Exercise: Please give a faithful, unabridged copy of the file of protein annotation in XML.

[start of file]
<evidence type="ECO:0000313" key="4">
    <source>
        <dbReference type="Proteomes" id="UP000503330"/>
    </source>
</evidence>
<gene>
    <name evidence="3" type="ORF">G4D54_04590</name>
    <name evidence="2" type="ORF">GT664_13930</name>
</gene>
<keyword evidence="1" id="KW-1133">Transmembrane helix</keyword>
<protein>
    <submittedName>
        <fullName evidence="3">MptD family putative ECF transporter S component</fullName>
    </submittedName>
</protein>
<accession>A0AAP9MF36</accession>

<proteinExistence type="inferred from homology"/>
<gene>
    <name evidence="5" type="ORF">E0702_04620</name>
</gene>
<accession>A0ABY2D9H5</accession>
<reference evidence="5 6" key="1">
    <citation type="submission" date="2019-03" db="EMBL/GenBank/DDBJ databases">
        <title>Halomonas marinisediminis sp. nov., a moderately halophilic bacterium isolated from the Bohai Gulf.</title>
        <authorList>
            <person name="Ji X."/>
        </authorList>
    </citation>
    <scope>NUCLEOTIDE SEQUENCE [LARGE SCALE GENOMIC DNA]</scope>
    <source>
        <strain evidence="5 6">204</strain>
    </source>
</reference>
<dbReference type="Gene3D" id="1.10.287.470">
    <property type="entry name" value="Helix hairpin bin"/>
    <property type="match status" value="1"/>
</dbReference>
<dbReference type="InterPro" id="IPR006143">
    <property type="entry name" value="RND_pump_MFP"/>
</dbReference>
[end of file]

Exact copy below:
<evidence type="ECO:0000313" key="4">
    <source>
        <dbReference type="Proteomes" id="UP000503330"/>
    </source>
</evidence>
<gene>
    <name evidence="3" type="ORF">G4D54_04590</name>
    <name evidence="2" type="ORF">GT664_13930</name>
</gene>
<keyword evidence="1" id="KW-1133">Transmembrane helix</keyword>
<protein>
    <submittedName>
        <fullName evidence="3">MptD family putative ECF transporter S component</fullName>
    </submittedName>
</protein>
<accession>A0AAP9MF36</accession>

<proteinExistence type="inferred from homology"/>
<gene>
    <name evidence="5" type="ORF">E0702_04620</name>
</gene>
<accession>A0ABY2D9H5</accession>
<reference evidence="5 6" key="1">
    <citation type="submission" date="2019-03" db="EMBL/GenBank/DDBJ databases">
        <title>Halomonas marinisediminis sp. nov., a moderately halophilic bacterium isolated from the Bohai Gulf.</title>
        <authorList>
            <person name="Ji X."/>
        </authorList>
    </citation>
    <scope>NUCLEOTIDE SEQUENCE [LARGE SCALE GENOMIC DNA]</scope>
    <source>
        <strain evidence="5 6">204</strain>
    </source>
</reference>
<dbReference type="Gene3D" id="1.10.287.470">
    <property type="entry name" value="Helix hairpin bin"/>
    <property type="match status" value="1"/>
</dbReference>
<dbReference type="InterPro" id="IPR006143">
    <property type="entry name" value="RND_pump_MFP"/>
</dbReference>